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book review

Christy Ann ConlinBruce Dienes

The word "memento" is often used as a synonym for "souvenir," but at its root lurk complex undertones. The expression memento mori is a warning, and in the Roman Catholic mass, the word refers to prayers for the living and for the dead. In Christy Ann Conlin's latest novel, the memento in question refers to a girl's gift for seeing the dead, and the competing drives of remorse and retribution that it stirs in those around her.

Like Conlin's popular debut, Heave, this Bay of Fundy-set Gothic features a troubled heroine and sprawling cast of eccentrics. Fancy Mosher works at Petal's End, the Parker family's crumbling estate abandoned after the First World War and transformed into a centre for convalescing soldiers during the Second. The summer that Fancy turns 12, the surviving Parkers return for one last, fateful visit.

The Memento is a classic spine-tingler, centring on a haunted house and children hovering between evil and innocence, power and vulnerability. As in Sarah Waters's The Little Stranger, the decaying mansion is used to represent shared guilt and a dying way of life. And, like that great coming-of-age Gothic, Truman Capote's Other Voices, Other Rooms, Conlin's novel lingers on relationships between children and servants, children and their (often absent) parents, and elderly relatives – all within the span of one sultry, sordid summer.

At the same time, The Memento is its own novel, rooted in the landscape and lore of the Annapolis Valley. Superstition abounds, but it's really the past that stalks those too young to understand it, fating family tragedies to repeat themselves across the generations.

At the heart of Fancy's story is an alcoholic mother beset by guilt over the death of her first child, John Lee. Fancy is the 12th-born child, conceived in the expectation that she will inherit her grandfather's ability to see the dead. Fancy lives with Grampie, but on her 12th birthday, Ma returns, insistent that Fancy will contact John Lee for her. Conlin writes, "There is a violent terror that fills a child when they realize that their parent has gone over the edge and won't be clawing their way back up again" – and indeed, one of her tale's most troubling elements is the poisoning of this relationship.

The Parker family, too, has been infected with its own poison: several years earlier, the heir, Charlie, "died playing with a rope" in an abandoned wing of the house. His wife, Estelle, now returns with her two daughters, Charlie's invalid mother, Marigold, and their doctor. Summer on the estate bristles with illicit liaisons and tensions between employers and staff, prompting Fancy's friend, Art, to observe, "All these old people having problems from things they did when they were young. This doesn't have anything to do with us."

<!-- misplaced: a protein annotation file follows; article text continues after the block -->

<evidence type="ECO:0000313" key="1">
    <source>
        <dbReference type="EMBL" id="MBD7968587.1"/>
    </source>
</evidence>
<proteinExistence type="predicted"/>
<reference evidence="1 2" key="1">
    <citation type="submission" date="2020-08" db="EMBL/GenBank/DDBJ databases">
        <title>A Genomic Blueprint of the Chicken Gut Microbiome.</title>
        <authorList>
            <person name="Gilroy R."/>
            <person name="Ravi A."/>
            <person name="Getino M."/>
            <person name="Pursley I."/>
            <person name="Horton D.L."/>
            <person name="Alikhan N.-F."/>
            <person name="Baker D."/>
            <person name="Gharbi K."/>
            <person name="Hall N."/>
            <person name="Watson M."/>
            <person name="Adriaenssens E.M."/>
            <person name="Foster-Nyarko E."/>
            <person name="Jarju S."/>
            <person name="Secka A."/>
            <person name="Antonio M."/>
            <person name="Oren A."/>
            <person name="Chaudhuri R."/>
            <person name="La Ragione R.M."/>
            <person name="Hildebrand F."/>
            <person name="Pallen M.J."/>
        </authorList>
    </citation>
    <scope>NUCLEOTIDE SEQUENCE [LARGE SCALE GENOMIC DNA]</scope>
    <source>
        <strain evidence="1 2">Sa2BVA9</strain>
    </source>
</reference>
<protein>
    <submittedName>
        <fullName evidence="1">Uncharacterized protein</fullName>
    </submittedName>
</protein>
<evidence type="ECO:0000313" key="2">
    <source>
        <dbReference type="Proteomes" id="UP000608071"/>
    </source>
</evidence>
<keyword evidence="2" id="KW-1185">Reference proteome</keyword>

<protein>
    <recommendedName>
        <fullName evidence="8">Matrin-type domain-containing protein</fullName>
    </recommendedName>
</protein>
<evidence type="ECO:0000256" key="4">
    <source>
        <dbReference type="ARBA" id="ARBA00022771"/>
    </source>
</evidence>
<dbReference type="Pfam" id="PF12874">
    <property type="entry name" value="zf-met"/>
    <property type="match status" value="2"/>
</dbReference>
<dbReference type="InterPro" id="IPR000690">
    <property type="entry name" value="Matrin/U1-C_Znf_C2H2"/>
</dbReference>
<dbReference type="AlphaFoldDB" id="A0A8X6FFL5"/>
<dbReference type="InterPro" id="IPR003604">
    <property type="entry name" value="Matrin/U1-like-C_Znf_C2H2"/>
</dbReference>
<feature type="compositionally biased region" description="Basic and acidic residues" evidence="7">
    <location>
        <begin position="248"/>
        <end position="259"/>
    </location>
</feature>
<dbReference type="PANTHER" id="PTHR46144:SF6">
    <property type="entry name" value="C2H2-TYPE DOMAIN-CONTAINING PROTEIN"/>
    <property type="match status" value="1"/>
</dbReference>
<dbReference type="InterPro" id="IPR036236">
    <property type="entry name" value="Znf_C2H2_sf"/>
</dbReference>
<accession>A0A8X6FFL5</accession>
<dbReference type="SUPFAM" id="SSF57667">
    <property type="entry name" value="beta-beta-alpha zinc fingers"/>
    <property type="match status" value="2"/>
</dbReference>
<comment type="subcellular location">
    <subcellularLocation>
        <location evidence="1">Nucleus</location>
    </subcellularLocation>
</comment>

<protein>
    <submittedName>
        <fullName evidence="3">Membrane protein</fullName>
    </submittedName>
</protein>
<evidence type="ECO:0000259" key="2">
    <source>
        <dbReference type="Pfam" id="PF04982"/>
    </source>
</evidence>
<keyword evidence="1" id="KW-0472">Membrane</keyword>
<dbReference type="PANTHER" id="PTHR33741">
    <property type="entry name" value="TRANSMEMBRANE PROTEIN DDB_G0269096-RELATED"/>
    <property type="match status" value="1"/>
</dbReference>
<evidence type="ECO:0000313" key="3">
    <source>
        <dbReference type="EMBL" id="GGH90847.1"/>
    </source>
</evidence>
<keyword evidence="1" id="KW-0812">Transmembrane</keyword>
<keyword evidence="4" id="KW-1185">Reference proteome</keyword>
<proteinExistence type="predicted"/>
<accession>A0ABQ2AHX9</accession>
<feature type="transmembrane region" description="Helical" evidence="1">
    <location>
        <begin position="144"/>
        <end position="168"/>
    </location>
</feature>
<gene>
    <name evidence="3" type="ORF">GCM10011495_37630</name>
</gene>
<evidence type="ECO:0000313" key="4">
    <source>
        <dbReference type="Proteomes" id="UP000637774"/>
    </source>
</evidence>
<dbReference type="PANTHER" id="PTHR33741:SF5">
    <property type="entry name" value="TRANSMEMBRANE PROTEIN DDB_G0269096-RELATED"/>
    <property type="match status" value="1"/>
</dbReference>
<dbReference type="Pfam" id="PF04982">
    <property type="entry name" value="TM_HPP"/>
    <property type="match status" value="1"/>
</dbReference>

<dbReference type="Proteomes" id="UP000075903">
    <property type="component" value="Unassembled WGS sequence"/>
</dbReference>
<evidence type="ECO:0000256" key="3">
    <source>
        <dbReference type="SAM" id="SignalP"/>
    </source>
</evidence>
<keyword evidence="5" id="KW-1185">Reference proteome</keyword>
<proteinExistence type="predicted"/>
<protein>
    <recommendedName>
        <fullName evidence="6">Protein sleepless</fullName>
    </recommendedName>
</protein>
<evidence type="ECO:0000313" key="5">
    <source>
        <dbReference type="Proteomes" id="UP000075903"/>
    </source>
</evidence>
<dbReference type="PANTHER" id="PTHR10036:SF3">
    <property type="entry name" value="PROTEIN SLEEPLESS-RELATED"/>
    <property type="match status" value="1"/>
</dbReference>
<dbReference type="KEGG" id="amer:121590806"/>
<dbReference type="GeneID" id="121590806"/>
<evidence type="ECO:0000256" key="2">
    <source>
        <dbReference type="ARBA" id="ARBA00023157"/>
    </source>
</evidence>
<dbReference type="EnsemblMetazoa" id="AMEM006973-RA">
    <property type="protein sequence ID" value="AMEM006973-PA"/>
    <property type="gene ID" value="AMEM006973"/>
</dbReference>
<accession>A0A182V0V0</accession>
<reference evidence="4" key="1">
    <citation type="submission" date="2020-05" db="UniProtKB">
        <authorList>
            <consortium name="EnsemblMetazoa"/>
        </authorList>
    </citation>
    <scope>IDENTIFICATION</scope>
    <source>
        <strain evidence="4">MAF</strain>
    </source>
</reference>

Only, of course, it does.

Sure enough, at Marigold's farewell garden party a violent upset sets in motion even more sinister developments. Readers can safely bet that these will involve fire, and the sea, and another sacrificial victim, but such conventions become freshly unnerving in the startlingly short chapter in which they unfold.

Brevity is a powerful tool in spooky writing, and one which could have been used to greater effect elsewhere in The Memento. Conlin has a weakness for character monologues, which at the right moment can be beautifully rendered; but as a means of filling in back story before someone remembers to remark that they shouldn't be gossiping, can feel clunky.

The novel also suffers from a loss of tension in a somewhat saggy middle, while the ending feels rushed. The most interesting character development occurs in the final section, which skips forward 10 years, but the uneven pace means that some shocking last-minute developments are underplayed.

Still, Conlin has an excellent eye for the grotesque and a light comic touch, and her writing often sparkles. Moreover, she has the courage to show us a real monster. At a time when most ghost stories favour psychological suggestion, it's refreshing to encounter something as horrifically visceral as the nightmarish creature here. When Fancy's culpability in another crime comes to the fore, the distinction between madness and malice is increasingly blurred, to powerful effect.

Grief and fate, Conlin ultimately seems to suggest, are two sides of the same coin. And so, as events at Petal's End rush to their inevitable conclusion, the memento of the title comes to seem not so much a memory, as a warning.

Trilby Kent's new novel, Once, in a Town Called Moth, will appear later this year.

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